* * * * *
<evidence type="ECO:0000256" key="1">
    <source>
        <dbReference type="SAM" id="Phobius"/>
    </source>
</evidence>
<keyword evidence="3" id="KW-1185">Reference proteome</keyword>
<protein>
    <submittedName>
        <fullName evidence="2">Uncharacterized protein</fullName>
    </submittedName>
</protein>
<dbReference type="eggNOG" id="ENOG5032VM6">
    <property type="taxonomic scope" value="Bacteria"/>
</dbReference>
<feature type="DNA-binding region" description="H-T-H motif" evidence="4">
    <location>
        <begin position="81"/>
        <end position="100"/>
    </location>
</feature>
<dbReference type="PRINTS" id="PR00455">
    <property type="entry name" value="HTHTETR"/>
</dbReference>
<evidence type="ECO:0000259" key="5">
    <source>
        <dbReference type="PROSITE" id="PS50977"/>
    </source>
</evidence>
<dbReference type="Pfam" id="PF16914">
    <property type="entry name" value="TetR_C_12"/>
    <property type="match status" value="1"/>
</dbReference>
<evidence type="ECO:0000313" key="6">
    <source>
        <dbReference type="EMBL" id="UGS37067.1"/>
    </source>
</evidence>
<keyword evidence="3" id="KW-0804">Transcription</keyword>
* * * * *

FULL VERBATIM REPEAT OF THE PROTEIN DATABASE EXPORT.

<evidence type="ECO:0000256" key="1">
    <source>
        <dbReference type="SAM" id="Phobius"/>
    </source>
</evidence>
<keyword evidence="3" id="KW-1185">Reference proteome</keyword>
<protein>
    <submittedName>
        <fullName evidence="2">Uncharacterized protein</fullName>
    </submittedName>
</protein>
<dbReference type="eggNOG" id="ENOG5032VM6">
    <property type="taxonomic scope" value="Bacteria"/>
</dbReference>
<feature type="DNA-binding region" description="H-T-H motif" evidence="4">
    <location>
        <begin position="81"/>
        <end position="100"/>
    </location>
</feature>
<dbReference type="PRINTS" id="PR00455">
    <property type="entry name" value="HTHTETR"/>
</dbReference>
<evidence type="ECO:0000259" key="5">
    <source>
        <dbReference type="PROSITE" id="PS50977"/>
    </source>
</evidence>
<dbReference type="Pfam" id="PF16914">
    <property type="entry name" value="TetR_C_12"/>
    <property type="match status" value="1"/>
</dbReference>
<evidence type="ECO:0000313" key="6">
    <source>
        <dbReference type="EMBL" id="UGS37067.1"/>
    </source>
</evidence>
<keyword evidence="3" id="KW-0804">Transcription</keyword>